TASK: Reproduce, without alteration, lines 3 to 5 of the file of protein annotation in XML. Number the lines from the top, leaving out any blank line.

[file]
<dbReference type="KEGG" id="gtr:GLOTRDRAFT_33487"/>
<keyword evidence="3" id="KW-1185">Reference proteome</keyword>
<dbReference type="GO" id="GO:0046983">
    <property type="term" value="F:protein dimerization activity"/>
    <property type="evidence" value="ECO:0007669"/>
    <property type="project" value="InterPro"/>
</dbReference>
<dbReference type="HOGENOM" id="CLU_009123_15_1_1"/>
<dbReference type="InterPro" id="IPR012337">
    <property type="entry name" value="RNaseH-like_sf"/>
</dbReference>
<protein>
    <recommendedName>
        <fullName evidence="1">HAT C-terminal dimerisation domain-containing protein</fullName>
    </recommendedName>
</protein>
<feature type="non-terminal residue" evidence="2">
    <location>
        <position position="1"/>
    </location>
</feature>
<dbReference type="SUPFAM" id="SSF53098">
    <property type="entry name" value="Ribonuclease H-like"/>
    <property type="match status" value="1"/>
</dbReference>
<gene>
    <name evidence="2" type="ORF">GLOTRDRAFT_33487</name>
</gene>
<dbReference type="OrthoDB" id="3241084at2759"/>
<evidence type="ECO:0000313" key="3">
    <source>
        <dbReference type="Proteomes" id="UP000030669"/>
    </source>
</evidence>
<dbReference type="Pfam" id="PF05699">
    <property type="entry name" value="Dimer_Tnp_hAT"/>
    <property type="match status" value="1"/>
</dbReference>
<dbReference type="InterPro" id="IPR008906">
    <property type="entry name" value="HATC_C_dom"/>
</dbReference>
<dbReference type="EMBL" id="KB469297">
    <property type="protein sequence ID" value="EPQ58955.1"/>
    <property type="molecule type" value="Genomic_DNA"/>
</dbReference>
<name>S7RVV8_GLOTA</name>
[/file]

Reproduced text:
<dbReference type="GO" id="GO:0046983">
    <property type="term" value="F:protein dimerization activity"/>
    <property type="evidence" value="ECO:0007669"/>